34 In that regard, it should be noted that, as is clear from Article 84 of the Customs Code, outward processing and processing under customs control are both customs procedures with economic impact. The use of one or other of those procedures requires, in accordance with Article 85 of that Code, an authorisation issued by the customs authorities. For those two procedures, that authorisation is subject, in particular, to compliance with conditions, referred to as ‘economic’, laid down, as regards processing under customs control, in Article 133(e) of that Code and, as regards outward processing, in Article 148(c) of that Code.
35 However, those economic conditions are worded differently depending on the procedure concerned. Article 148(c) of the Customs Code provides that authorisation for outward processing is to be granted only where such authorisation is not liable seriously to harm the essential interests of Community processors. Article 133(e) of that Code, for its part, provides that authorisation for processing under customs control is to be granted only where the necessary conditions for the procedure to help create or maintain a processing activity in the European Union, without adversely affecting the essential interests of Community producers of similar goods, are fulfilled.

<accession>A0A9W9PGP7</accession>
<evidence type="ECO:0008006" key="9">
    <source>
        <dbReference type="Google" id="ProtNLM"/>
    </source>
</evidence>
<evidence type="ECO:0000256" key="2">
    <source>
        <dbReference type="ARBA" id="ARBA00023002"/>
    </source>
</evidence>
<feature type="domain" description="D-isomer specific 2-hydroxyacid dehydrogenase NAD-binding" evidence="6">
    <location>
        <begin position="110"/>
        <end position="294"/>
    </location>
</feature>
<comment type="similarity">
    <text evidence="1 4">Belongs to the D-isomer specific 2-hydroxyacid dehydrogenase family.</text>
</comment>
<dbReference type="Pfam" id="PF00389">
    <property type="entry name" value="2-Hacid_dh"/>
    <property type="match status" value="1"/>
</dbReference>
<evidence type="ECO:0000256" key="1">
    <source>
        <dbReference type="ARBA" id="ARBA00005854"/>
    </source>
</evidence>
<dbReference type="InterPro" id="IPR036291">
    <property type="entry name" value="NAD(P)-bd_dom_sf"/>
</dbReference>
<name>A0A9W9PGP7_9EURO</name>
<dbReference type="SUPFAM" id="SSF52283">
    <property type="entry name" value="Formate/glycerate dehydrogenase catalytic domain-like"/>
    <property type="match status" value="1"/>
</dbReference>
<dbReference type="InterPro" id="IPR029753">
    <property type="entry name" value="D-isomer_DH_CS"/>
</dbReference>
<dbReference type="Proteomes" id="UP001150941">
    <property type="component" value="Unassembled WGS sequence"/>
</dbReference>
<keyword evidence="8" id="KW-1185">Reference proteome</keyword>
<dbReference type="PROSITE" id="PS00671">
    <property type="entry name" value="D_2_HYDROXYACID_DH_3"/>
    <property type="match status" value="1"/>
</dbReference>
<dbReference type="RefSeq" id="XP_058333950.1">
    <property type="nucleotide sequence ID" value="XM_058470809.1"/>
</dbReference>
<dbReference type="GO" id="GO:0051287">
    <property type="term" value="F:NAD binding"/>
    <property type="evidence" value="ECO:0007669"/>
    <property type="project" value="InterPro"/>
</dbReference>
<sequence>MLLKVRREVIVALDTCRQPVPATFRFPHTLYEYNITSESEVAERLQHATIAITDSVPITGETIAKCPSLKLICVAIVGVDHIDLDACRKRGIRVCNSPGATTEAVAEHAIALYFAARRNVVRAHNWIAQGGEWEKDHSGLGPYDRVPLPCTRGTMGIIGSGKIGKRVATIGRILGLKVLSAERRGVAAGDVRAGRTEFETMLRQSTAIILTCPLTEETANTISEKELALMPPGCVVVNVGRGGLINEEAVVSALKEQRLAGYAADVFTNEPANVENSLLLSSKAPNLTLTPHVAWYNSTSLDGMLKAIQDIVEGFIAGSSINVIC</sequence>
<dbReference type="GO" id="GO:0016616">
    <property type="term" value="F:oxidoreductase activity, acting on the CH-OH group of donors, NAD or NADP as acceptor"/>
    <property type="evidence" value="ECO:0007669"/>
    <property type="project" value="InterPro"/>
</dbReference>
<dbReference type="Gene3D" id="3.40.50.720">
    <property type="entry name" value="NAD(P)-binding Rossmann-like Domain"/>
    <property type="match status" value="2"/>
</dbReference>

36 In particular, the use of the concept of ‘processors’ in Article 148(c) of the Customs Code suggests that, for the purposes of assessing whether the economic conditions governing the use of the outward processing procedure are satisfied, it is necessary to focus solely on the essential interests of industries carrying out, in the EU, processing operations, the subject matter of those conditions, therefore, being more restricted than those of processing under customs control, such as interpreted by the Court in its judgment of 11 May 2006 in Friesland Coberco Dairy Foods (C-11/05, EU:C:2006:312).